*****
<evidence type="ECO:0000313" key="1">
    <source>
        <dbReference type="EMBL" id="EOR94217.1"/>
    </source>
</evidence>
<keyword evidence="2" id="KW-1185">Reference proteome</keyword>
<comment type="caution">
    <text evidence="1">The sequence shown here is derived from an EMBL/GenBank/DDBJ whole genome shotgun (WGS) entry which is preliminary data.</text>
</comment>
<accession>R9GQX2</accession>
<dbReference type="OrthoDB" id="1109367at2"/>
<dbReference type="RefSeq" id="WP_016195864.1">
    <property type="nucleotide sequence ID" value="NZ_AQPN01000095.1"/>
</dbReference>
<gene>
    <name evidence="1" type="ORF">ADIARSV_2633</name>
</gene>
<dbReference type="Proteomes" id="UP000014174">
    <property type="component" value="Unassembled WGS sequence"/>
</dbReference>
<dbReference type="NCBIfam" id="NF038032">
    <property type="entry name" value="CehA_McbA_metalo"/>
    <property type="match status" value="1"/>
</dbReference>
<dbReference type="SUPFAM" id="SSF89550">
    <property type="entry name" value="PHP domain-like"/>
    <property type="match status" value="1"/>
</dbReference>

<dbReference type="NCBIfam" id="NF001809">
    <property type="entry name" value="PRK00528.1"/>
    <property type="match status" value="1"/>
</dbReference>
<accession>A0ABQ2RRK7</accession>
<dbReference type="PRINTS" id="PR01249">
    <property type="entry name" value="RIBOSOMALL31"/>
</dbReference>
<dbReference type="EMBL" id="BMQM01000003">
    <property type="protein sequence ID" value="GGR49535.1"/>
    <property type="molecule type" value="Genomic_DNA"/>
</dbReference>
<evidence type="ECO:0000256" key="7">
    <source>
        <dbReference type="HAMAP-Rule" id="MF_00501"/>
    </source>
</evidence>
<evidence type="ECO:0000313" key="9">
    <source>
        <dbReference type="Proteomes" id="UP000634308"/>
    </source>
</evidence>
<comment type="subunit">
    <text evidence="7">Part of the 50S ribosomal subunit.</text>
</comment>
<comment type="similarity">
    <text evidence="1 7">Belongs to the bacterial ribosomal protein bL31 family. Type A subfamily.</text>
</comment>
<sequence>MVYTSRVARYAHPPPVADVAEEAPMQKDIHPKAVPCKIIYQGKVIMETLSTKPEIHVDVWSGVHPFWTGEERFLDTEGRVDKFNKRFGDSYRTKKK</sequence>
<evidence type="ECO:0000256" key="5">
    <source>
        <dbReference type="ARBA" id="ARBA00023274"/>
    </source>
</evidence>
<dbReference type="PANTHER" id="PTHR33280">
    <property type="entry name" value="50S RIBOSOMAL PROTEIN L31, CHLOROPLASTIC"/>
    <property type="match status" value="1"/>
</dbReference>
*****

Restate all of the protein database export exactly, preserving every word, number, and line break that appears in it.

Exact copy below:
<evidence type="ECO:0000313" key="1">
    <source>
        <dbReference type="EMBL" id="EOR94217.1"/>
    </source>
</evidence>
<keyword evidence="2" id="KW-1185">Reference proteome</keyword>
<comment type="caution">
    <text evidence="1">The sequence shown here is derived from an EMBL/GenBank/DDBJ whole genome shotgun (WGS) entry which is preliminary data.</text>
</comment>
<accession>R9GQX2</accession>
<dbReference type="OrthoDB" id="1109367at2"/>
<dbReference type="RefSeq" id="WP_016195864.1">
    <property type="nucleotide sequence ID" value="NZ_AQPN01000095.1"/>
</dbReference>
<gene>
    <name evidence="1" type="ORF">ADIARSV_2633</name>
</gene>
<dbReference type="Proteomes" id="UP000014174">
    <property type="component" value="Unassembled WGS sequence"/>
</dbReference>
<dbReference type="NCBIfam" id="NF038032">
    <property type="entry name" value="CehA_McbA_metalo"/>
    <property type="match status" value="1"/>
</dbReference>
<dbReference type="SUPFAM" id="SSF89550">
    <property type="entry name" value="PHP domain-like"/>
    <property type="match status" value="1"/>
</dbReference>

<dbReference type="NCBIfam" id="NF001809">
    <property type="entry name" value="PRK00528.1"/>
    <property type="match status" value="1"/>
</dbReference>
<accession>A0ABQ2RRK7</accession>
<dbReference type="PRINTS" id="PR01249">
    <property type="entry name" value="RIBOSOMALL31"/>
</dbReference>
<dbReference type="EMBL" id="BMQM01000003">
    <property type="protein sequence ID" value="GGR49535.1"/>
    <property type="molecule type" value="Genomic_DNA"/>
</dbReference>
<evidence type="ECO:0000256" key="7">
    <source>
        <dbReference type="HAMAP-Rule" id="MF_00501"/>
    </source>
</evidence>
<evidence type="ECO:0000313" key="9">
    <source>
        <dbReference type="Proteomes" id="UP000634308"/>
    </source>
</evidence>
<comment type="subunit">
    <text evidence="7">Part of the 50S ribosomal subunit.</text>
</comment>
<comment type="similarity">
    <text evidence="1 7">Belongs to the bacterial ribosomal protein bL31 family. Type A subfamily.</text>
</comment>
<sequence>MVYTSRVARYAHPPPVADVAEEAPMQKDIHPKAVPCKIIYQGKVIMETLSTKPEIHVDVWSGVHPFWTGEERFLDTEGRVDKFNKRFGDSYRTKKK</sequence>
<evidence type="ECO:0000256" key="5">
    <source>
        <dbReference type="ARBA" id="ARBA00023274"/>
    </source>
</evidence>
<dbReference type="PANTHER" id="PTHR33280">
    <property type="entry name" value="50S RIBOSOMAL PROTEIN L31, CHLOROPLASTIC"/>
    <property type="match status" value="1"/>
</dbReference>